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Wednesday, July 11, 2012

Whiskey Tango Foxtrot

Episode 1 – Getting Ready To Fish
Bob Yarnall
By Robert Yarnall

Read the rest of the Whiskey Tango Foxtrot series:
Episode 2 – Watchaug Bites
Episode 3 – Avoiding Car Sickness
Episode 4 – Bait & Switch (Not!)
Episode 5 – Still Baiting, Still Switching…
Episode 6 – Mother Gooser & Friends
Episode 7 – Under the Radar with L-T
Episode 8 – Steering Committee Syndrome Unleashed, The Prelude
Episode 9 – Steering Committee Syndrome Unleashed, The Kiss
Episode 10 – Snagged on the Epilog Epic-Log

So how does an ex-college journalist get shanghaied by a local political blogging team that has dared to apply the gold standard of investigative journalism, namely the Woodward-Bernstein Watergate timeline storyboard, to good ol’ Charlietown?

Yeah, I know it’s Snarkified Version 2.0 and it makes some folks uncomfortable.

Trying to wriggle away gets complicated. People get their stories twisted up in knots. Eventually the knots fray, then the whole ball of string starts to unravel. Land deals, vendor contracts, personnel hiring & firing schemes, issues common to Anytown USA, are alive & kicking here in Charlestown. Fortunately, they’re not doing so well. The worm turns. The worm always turns.

By way of disclosure, I never made it out of the Lower Division J-School at Syracuse University over four decades ago, succumbing not to populist Flower Power temptations, but rather to an attitudinal issue that my journalism professor identified thusly, “Yarnall, you consider deadlines more like guidelines. See me wavin’ to you? I’m not sayin’ hello!”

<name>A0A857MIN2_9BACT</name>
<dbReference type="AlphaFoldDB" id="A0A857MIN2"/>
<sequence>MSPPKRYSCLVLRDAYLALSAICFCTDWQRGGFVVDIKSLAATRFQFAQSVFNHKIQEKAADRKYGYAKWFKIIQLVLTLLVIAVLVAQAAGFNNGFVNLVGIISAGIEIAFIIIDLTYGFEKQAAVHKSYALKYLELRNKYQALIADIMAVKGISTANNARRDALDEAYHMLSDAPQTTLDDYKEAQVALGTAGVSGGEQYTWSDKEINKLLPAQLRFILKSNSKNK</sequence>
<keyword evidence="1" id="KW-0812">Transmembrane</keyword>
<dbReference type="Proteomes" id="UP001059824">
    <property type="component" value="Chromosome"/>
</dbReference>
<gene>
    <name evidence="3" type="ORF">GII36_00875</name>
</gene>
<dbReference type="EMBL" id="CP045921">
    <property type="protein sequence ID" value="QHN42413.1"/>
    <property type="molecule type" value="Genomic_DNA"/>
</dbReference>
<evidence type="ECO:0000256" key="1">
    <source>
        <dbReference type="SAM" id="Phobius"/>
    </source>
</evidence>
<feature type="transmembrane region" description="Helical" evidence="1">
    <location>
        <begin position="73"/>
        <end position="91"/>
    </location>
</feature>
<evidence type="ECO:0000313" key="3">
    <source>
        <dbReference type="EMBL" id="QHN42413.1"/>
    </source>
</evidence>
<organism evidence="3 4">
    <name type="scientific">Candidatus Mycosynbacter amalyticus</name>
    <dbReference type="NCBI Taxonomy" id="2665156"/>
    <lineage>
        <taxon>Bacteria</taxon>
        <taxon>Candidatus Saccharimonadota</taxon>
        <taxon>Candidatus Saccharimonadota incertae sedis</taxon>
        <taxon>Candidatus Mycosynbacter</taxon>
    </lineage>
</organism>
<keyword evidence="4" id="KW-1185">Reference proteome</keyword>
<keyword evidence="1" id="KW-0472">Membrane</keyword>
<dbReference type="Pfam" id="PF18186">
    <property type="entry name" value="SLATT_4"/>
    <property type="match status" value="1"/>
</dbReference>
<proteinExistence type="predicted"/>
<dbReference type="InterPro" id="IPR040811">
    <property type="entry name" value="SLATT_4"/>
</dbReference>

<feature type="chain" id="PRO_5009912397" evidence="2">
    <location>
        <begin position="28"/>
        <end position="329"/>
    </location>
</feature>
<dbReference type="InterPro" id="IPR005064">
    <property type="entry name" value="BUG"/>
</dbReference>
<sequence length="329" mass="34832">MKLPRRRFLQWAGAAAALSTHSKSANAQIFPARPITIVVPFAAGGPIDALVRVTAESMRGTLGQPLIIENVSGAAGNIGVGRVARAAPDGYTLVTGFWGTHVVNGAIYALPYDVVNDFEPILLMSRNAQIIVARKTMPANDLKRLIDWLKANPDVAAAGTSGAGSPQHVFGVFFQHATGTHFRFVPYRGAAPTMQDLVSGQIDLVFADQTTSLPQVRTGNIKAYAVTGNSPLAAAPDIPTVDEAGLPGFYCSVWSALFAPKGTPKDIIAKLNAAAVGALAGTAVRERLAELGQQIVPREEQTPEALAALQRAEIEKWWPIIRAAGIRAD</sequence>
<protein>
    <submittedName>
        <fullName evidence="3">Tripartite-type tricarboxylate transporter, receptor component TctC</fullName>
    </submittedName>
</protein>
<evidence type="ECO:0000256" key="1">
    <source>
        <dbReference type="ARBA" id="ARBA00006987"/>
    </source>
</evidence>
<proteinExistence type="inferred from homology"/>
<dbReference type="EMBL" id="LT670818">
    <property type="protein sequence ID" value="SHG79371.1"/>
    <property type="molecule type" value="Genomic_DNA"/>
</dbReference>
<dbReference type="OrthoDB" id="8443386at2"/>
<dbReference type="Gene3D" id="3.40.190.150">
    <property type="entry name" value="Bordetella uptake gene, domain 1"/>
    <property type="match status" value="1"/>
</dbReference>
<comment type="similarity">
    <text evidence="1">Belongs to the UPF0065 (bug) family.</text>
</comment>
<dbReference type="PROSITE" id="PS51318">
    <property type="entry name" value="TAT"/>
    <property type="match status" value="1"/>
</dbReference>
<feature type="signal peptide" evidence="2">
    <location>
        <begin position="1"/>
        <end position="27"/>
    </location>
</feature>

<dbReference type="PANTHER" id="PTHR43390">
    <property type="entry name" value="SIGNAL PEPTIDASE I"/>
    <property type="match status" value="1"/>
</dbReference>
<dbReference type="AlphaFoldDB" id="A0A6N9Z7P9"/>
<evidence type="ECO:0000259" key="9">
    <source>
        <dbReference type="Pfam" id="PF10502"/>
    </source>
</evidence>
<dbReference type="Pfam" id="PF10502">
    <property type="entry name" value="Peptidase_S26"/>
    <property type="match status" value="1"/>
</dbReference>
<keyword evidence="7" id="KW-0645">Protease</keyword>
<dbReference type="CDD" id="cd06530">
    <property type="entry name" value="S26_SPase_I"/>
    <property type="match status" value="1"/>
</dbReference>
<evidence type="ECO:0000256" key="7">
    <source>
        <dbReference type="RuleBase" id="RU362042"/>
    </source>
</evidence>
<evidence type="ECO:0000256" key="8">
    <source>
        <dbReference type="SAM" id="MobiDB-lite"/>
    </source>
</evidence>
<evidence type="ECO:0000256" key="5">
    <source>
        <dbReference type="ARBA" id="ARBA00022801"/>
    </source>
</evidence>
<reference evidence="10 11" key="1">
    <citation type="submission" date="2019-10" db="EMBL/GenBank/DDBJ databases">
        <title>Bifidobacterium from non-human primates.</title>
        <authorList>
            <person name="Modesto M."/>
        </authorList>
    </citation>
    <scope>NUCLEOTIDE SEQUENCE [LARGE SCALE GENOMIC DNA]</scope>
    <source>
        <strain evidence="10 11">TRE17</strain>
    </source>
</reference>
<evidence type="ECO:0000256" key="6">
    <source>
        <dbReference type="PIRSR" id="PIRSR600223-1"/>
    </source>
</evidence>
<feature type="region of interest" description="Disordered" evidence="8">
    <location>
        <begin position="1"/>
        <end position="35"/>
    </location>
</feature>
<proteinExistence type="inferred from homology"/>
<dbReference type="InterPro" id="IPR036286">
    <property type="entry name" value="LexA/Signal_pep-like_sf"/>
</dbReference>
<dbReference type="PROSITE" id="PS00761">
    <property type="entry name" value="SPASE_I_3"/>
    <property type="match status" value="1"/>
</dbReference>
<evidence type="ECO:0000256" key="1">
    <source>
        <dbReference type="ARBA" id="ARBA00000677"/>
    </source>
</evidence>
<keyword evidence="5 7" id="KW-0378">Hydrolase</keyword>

I found my way into the profession of teaching and managed to survive three decades in the public schools of three states without ever being accused, arrested, indicted, convicted, or otherwise associated with any of the tragic missteps that sadly occur in the teaching profession. Except for one chilling episode.

In the early ’80s, I was a special educator at Gorton Junior High School in Warwick. My wife was also a teacher at Gorton when I met her. ’Twas a classic clandestine workplace romance that led to our marriage 30 years ago. We were able to commute together and save quite a bit of money to put toward our eventual land purchase here in Charlestown.

I helped out with coaching duties with the Gorton Cross Country team. In those days, the Rhode Island Interscholastic League scheduled organized league-based competitions across all sports to junior high (now called middle school) student athletes.

Gorton’s schedule included after-school road trips to distant outposts such as Burrillville as well as Bristol. The bus would depart from school at about 2:30 and return between 6:30 and 7:00 depending on the typical travel variables of distance, traffic, weather, etc.

So it happened on a regular basis that my wife, Pat, would remain after school and complete her preparation work for the coming days. There were a couple of students who particularly appreciated her efforts on their behalf, and they would typically hang around to keep her company until I returned.